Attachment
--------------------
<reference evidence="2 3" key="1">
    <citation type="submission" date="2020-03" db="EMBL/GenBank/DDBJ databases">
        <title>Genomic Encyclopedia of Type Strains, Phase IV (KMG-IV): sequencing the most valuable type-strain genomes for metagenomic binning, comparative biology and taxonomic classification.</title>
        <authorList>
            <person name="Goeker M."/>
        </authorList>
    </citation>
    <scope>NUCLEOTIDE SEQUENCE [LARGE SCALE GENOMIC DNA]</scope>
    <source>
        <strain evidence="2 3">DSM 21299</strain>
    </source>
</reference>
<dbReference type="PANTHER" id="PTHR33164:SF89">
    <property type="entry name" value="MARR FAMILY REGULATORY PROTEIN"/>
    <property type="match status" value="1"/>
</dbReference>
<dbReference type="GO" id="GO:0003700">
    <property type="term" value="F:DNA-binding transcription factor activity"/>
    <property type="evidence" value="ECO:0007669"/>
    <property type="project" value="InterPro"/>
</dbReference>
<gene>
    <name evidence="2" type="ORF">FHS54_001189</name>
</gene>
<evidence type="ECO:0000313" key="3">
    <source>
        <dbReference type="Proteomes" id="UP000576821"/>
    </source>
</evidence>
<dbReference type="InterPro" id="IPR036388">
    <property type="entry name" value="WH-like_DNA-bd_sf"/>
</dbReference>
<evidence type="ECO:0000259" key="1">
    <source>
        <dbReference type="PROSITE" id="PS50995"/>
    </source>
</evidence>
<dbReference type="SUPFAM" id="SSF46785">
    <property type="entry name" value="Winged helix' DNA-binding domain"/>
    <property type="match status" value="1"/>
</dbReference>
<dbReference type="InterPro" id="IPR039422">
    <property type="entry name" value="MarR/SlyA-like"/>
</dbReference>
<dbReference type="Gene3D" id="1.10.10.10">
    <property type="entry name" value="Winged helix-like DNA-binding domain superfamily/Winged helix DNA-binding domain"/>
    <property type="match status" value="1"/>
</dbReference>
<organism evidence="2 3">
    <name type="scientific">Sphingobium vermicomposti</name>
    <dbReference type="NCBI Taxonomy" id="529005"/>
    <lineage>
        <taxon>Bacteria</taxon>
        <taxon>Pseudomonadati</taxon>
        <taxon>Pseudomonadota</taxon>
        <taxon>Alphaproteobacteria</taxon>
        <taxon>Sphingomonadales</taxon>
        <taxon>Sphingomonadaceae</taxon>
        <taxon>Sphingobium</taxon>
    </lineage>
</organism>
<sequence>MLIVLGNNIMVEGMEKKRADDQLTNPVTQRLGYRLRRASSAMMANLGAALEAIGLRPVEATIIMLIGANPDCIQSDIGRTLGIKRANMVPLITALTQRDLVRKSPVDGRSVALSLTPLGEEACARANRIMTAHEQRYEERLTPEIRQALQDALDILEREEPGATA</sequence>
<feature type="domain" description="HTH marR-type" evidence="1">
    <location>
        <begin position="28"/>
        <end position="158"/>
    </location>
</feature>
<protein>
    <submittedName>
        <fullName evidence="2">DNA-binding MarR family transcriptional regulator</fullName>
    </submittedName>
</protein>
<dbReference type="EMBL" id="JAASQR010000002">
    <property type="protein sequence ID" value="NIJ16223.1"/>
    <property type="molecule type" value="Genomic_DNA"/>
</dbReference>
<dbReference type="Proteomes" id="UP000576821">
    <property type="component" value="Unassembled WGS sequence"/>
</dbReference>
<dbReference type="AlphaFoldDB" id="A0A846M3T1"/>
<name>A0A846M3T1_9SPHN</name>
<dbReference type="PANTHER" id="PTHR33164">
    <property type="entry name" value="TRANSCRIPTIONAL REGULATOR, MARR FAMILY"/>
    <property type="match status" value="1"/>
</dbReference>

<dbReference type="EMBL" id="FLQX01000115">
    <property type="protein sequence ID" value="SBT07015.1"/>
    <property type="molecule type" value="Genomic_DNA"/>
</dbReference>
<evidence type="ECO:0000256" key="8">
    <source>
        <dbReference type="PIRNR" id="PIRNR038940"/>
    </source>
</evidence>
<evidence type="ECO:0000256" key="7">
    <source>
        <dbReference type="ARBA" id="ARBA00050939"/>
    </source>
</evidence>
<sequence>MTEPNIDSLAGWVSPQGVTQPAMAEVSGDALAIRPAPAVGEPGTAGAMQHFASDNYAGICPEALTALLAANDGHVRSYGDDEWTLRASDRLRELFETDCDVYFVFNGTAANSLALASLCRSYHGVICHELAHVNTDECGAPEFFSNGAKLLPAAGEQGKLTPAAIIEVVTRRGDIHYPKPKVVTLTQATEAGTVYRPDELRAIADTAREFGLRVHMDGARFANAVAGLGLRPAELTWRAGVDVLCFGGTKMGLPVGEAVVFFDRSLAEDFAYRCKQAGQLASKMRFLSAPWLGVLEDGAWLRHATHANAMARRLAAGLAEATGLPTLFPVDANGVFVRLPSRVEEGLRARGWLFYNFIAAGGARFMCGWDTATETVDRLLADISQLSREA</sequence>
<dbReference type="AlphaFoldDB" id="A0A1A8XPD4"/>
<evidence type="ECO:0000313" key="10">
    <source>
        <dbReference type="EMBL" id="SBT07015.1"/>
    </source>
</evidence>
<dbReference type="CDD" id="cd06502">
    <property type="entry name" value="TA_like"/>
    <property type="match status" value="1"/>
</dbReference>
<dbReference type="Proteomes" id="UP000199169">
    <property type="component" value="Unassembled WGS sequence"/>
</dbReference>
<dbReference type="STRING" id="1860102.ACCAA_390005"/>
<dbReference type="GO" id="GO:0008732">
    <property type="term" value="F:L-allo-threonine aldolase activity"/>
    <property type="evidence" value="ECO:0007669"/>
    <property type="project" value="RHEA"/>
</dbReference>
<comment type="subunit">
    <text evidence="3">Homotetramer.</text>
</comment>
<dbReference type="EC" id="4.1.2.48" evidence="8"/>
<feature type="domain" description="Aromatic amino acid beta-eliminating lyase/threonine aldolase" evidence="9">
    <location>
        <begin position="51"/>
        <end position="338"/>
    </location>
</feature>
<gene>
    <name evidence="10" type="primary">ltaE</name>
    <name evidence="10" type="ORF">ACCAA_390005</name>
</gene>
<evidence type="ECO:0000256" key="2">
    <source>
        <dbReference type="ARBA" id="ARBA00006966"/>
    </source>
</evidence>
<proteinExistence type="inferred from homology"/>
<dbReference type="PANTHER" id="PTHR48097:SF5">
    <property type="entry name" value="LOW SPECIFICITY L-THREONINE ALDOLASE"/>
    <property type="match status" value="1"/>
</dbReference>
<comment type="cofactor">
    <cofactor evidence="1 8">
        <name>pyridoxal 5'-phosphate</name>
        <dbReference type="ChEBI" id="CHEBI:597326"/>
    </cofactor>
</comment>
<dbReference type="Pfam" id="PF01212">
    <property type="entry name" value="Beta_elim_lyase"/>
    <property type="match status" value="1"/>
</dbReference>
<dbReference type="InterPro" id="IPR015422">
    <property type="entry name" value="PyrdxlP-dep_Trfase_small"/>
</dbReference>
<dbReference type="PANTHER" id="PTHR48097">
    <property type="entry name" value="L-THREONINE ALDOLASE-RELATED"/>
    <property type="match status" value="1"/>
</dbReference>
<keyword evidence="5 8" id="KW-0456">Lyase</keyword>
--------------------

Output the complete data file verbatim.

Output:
<reference evidence="2 3" key="1">
    <citation type="submission" date="2020-03" db="EMBL/GenBank/DDBJ databases">
        <title>Genomic Encyclopedia of Type Strains, Phase IV (KMG-IV): sequencing the most valuable type-strain genomes for metagenomic binning, comparative biology and taxonomic classification.</title>
        <authorList>
            <person name="Goeker M."/>
        </authorList>
    </citation>
    <scope>NUCLEOTIDE SEQUENCE [LARGE SCALE GENOMIC DNA]</scope>
    <source>
        <strain evidence="2 3">DSM 21299</strain>
    </source>
</reference>
<dbReference type="PANTHER" id="PTHR33164:SF89">
    <property type="entry name" value="MARR FAMILY REGULATORY PROTEIN"/>
    <property type="match status" value="1"/>
</dbReference>
<dbReference type="GO" id="GO:0003700">
    <property type="term" value="F:DNA-binding transcription factor activity"/>
    <property type="evidence" value="ECO:0007669"/>
    <property type="project" value="InterPro"/>
</dbReference>
<gene>
    <name evidence="2" type="ORF">FHS54_001189</name>
</gene>
<evidence type="ECO:0000313" key="3">
    <source>
        <dbReference type="Proteomes" id="UP000576821"/>
    </source>
</evidence>
<dbReference type="InterPro" id="IPR036388">
    <property type="entry name" value="WH-like_DNA-bd_sf"/>
</dbReference>
<evidence type="ECO:0000259" key="1">
    <source>
        <dbReference type="PROSITE" id="PS50995"/>
    </source>
</evidence>
<dbReference type="SUPFAM" id="SSF46785">
    <property type="entry name" value="Winged helix' DNA-binding domain"/>
    <property type="match status" value="1"/>
</dbReference>
<dbReference type="InterPro" id="IPR039422">
    <property type="entry name" value="MarR/SlyA-like"/>
</dbReference>
<dbReference type="Gene3D" id="1.10.10.10">
    <property type="entry name" value="Winged helix-like DNA-binding domain superfamily/Winged helix DNA-binding domain"/>
    <property type="match status" value="1"/>
</dbReference>
<organism evidence="2 3">
    <name type="scientific">Sphingobium vermicomposti</name>
    <dbReference type="NCBI Taxonomy" id="529005"/>
    <lineage>
        <taxon>Bacteria</taxon>
        <taxon>Pseudomonadati</taxon>
        <taxon>Pseudomonadota</taxon>
        <taxon>Alphaproteobacteria</taxon>
        <taxon>Sphingomonadales</taxon>
        <taxon>Sphingomonadaceae</taxon>
        <taxon>Sphingobium</taxon>
    </lineage>
</organism>
<sequence>MLIVLGNNIMVEGMEKKRADDQLTNPVTQRLGYRLRRASSAMMANLGAALEAIGLRPVEATIIMLIGANPDCIQSDIGRTLGIKRANMVPLITALTQRDLVRKSPVDGRSVALSLTPLGEEACARANRIMTAHEQRYEERLTPEIRQALQDALDILEREEPGATA</sequence>
<feature type="domain" description="HTH marR-type" evidence="1">
    <location>
        <begin position="28"/>
        <end position="158"/>
    </location>
</feature>
<protein>
    <submittedName>
        <fullName evidence="2">DNA-binding MarR family transcriptional regulator</fullName>
    </submittedName>
</protein>
<dbReference type="EMBL" id="JAASQR010000002">
    <property type="protein sequence ID" value="NIJ16223.1"/>
    <property type="molecule type" value="Genomic_DNA"/>
</dbReference>
<dbReference type="Proteomes" id="UP000576821">
    <property type="component" value="Unassembled WGS sequence"/>
</dbReference>
<dbReference type="AlphaFoldDB" id="A0A846M3T1"/>
<name>A0A846M3T1_9SPHN</name>
<dbReference type="PANTHER" id="PTHR33164">
    <property type="entry name" value="TRANSCRIPTIONAL REGULATOR, MARR FAMILY"/>
    <property type="match status" value="1"/>
</dbReference>

<dbReference type="EMBL" id="FLQX01000115">
    <property type="protein sequence ID" value="SBT07015.1"/>
    <property type="molecule type" value="Genomic_DNA"/>
</dbReference>
<evidence type="ECO:0000256" key="8">
    <source>
        <dbReference type="PIRNR" id="PIRNR038940"/>
    </source>
</evidence>
<evidence type="ECO:0000256" key="7">
    <source>
        <dbReference type="ARBA" id="ARBA00050939"/>
    </source>
</evidence>
<sequence>MTEPNIDSLAGWVSPQGVTQPAMAEVSGDALAIRPAPAVGEPGTAGAMQHFASDNYAGICPEALTALLAANDGHVRSYGDDEWTLRASDRLRELFETDCDVYFVFNGTAANSLALASLCRSYHGVICHELAHVNTDECGAPEFFSNGAKLLPAAGEQGKLTPAAIIEVVTRRGDIHYPKPKVVTLTQATEAGTVYRPDELRAIADTAREFGLRVHMDGARFANAVAGLGLRPAELTWRAGVDVLCFGGTKMGLPVGEAVVFFDRSLAEDFAYRCKQAGQLASKMRFLSAPWLGVLEDGAWLRHATHANAMARRLAAGLAEATGLPTLFPVDANGVFVRLPSRVEEGLRARGWLFYNFIAAGGARFMCGWDTATETVDRLLADISQLSREA</sequence>
<dbReference type="AlphaFoldDB" id="A0A1A8XPD4"/>
<evidence type="ECO:0000313" key="10">
    <source>
        <dbReference type="EMBL" id="SBT07015.1"/>
    </source>
</evidence>
<dbReference type="CDD" id="cd06502">
    <property type="entry name" value="TA_like"/>
    <property type="match status" value="1"/>
</dbReference>
<dbReference type="Proteomes" id="UP000199169">
    <property type="component" value="Unassembled WGS sequence"/>
</dbReference>
<dbReference type="STRING" id="1860102.ACCAA_390005"/>
<dbReference type="GO" id="GO:0008732">
    <property type="term" value="F:L-allo-threonine aldolase activity"/>
    <property type="evidence" value="ECO:0007669"/>
    <property type="project" value="RHEA"/>
</dbReference>
<comment type="subunit">
    <text evidence="3">Homotetramer.</text>
</comment>
<dbReference type="EC" id="4.1.2.48" evidence="8"/>
<feature type="domain" description="Aromatic amino acid beta-eliminating lyase/threonine aldolase" evidence="9">
    <location>
        <begin position="51"/>
        <end position="338"/>
    </location>
</feature>
<gene>
    <name evidence="10" type="primary">ltaE</name>
    <name evidence="10" type="ORF">ACCAA_390005</name>
</gene>
<evidence type="ECO:0000256" key="2">
    <source>
        <dbReference type="ARBA" id="ARBA00006966"/>
    </source>
</evidence>
<proteinExistence type="inferred from homology"/>
<dbReference type="PANTHER" id="PTHR48097:SF5">
    <property type="entry name" value="LOW SPECIFICITY L-THREONINE ALDOLASE"/>
    <property type="match status" value="1"/>
</dbReference>
<comment type="cofactor">
    <cofactor evidence="1 8">
        <name>pyridoxal 5'-phosphate</name>
        <dbReference type="ChEBI" id="CHEBI:597326"/>
    </cofactor>
</comment>
<dbReference type="Pfam" id="PF01212">
    <property type="entry name" value="Beta_elim_lyase"/>
    <property type="match status" value="1"/>
</dbReference>
<dbReference type="InterPro" id="IPR015422">
    <property type="entry name" value="PyrdxlP-dep_Trfase_small"/>
</dbReference>
<dbReference type="PANTHER" id="PTHR48097">
    <property type="entry name" value="L-THREONINE ALDOLASE-RELATED"/>
    <property type="match status" value="1"/>
</dbReference>
<keyword evidence="5 8" id="KW-0456">Lyase</keyword>